¶7 Attorney Atta's personal communications, interactions, and personal relationship with his client while he continued to represent her in her divorce action created a conflict of interest on Attorney Atta's part. In March 2013, near the end of the divorce proceeding, AAN accused Attorney Atta of having a romantic relationship with BA-B. On March 11, 2013, AAN's attorney emailed Attorney Atta expressing concern that his client was claiming Attorney Atta had some sort of relationship with AB-B. Attorney Atta responded to the email by denying that such a relationship existed and claimed that AAN and his new wife were spreading false rumors.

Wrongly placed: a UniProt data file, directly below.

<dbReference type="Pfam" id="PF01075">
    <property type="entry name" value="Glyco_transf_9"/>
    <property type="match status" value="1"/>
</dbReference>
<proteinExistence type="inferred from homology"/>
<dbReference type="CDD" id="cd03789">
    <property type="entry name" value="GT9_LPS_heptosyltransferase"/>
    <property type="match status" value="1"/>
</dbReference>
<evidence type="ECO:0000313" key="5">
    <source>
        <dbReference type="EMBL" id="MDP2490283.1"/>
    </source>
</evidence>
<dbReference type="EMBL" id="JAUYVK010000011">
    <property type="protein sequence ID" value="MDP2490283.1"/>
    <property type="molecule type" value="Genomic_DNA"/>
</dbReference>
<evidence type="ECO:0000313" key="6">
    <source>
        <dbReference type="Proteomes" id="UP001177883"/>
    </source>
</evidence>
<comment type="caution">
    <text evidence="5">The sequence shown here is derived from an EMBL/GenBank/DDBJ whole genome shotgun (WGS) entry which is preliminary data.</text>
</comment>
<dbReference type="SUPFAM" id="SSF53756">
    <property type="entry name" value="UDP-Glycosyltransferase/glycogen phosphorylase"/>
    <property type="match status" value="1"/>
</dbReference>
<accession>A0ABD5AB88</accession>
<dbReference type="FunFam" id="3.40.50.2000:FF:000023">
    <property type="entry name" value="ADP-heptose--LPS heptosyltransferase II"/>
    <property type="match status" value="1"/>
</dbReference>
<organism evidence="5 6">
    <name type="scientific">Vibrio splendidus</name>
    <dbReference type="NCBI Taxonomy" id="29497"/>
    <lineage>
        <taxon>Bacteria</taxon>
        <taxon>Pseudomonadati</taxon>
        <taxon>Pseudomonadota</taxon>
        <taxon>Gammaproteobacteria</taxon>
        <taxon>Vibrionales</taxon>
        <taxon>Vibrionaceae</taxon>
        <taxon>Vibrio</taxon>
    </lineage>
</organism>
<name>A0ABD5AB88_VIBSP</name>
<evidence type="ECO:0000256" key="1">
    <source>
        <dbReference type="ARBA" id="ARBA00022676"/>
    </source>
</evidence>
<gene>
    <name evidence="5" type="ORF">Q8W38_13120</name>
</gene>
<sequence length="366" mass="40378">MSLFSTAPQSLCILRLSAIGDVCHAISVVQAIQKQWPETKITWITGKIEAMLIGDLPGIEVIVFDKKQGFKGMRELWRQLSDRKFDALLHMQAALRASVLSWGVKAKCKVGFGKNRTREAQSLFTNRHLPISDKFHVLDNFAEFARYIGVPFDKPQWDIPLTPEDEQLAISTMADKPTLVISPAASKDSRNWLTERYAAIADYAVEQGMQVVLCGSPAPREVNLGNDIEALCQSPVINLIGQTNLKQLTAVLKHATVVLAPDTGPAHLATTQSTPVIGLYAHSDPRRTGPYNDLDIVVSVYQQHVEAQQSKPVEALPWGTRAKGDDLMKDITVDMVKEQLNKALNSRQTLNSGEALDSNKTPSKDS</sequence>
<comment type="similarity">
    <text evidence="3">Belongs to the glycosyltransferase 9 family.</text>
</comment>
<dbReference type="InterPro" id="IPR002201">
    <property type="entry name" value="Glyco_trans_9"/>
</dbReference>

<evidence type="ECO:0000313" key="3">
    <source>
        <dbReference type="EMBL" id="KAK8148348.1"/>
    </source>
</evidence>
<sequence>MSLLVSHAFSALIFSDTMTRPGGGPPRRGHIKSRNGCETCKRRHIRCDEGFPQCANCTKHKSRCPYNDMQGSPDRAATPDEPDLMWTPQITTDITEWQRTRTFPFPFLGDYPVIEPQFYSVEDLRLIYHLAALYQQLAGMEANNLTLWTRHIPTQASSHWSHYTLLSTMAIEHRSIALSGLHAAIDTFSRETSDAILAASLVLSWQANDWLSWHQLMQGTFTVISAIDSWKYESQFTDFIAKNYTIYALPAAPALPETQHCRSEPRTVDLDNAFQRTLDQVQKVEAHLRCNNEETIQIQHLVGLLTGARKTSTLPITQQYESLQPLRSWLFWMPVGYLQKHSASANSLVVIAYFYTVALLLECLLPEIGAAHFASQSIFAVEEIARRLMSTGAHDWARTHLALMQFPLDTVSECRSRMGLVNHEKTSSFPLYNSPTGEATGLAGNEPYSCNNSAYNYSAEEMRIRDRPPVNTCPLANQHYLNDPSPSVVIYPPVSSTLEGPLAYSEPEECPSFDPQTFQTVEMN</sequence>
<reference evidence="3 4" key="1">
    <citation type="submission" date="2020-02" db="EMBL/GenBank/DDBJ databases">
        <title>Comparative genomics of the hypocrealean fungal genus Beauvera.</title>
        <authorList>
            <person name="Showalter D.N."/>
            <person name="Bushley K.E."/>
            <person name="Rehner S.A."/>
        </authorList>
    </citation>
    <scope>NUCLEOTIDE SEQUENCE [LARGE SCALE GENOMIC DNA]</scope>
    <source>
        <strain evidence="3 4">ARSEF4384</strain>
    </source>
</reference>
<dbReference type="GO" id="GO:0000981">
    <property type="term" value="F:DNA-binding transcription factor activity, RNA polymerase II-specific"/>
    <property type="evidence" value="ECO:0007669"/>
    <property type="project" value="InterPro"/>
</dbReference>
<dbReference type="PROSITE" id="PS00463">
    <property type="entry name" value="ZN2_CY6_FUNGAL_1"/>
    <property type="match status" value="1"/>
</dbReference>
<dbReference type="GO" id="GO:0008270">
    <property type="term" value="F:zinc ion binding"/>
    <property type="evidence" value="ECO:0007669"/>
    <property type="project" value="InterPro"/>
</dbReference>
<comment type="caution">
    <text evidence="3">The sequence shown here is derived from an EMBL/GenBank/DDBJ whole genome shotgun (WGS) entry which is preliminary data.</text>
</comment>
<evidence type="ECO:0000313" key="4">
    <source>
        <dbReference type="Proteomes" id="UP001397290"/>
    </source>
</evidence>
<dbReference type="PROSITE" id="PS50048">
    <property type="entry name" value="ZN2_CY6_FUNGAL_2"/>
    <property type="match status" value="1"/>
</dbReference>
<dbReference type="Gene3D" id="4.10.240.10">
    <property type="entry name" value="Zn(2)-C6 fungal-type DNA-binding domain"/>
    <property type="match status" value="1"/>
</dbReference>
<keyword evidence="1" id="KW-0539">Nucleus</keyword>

¶8 On March 12, 2013, the circuit court held a final, stipulated hearing in the divorce case. Prior to the hearing, AAN's attorney met with Attorney Atta and the judge in chambers to discuss the concerns raised by AAN. The court asked the parties to state their concerns on the record. AAN's attorney expressed concern that there was a romantic relationship between Attorney Atta and BA-B. Attorney Atta responded by saying that the allegations were "entirely without merit" and he accused AAN and his new wife of "going around the community trying to badmouth me, badmouthing my client, alleging that we are sleeping together, alleging that my client is sleeping with other men, and so forth." At the hearing, the circuit court accepted the terms of the stipulation on all issues, granted the divorce, and ordered Attorney Atta to submit proposed findings of fact, conclusions of law, and a judgment to the court within 30 days.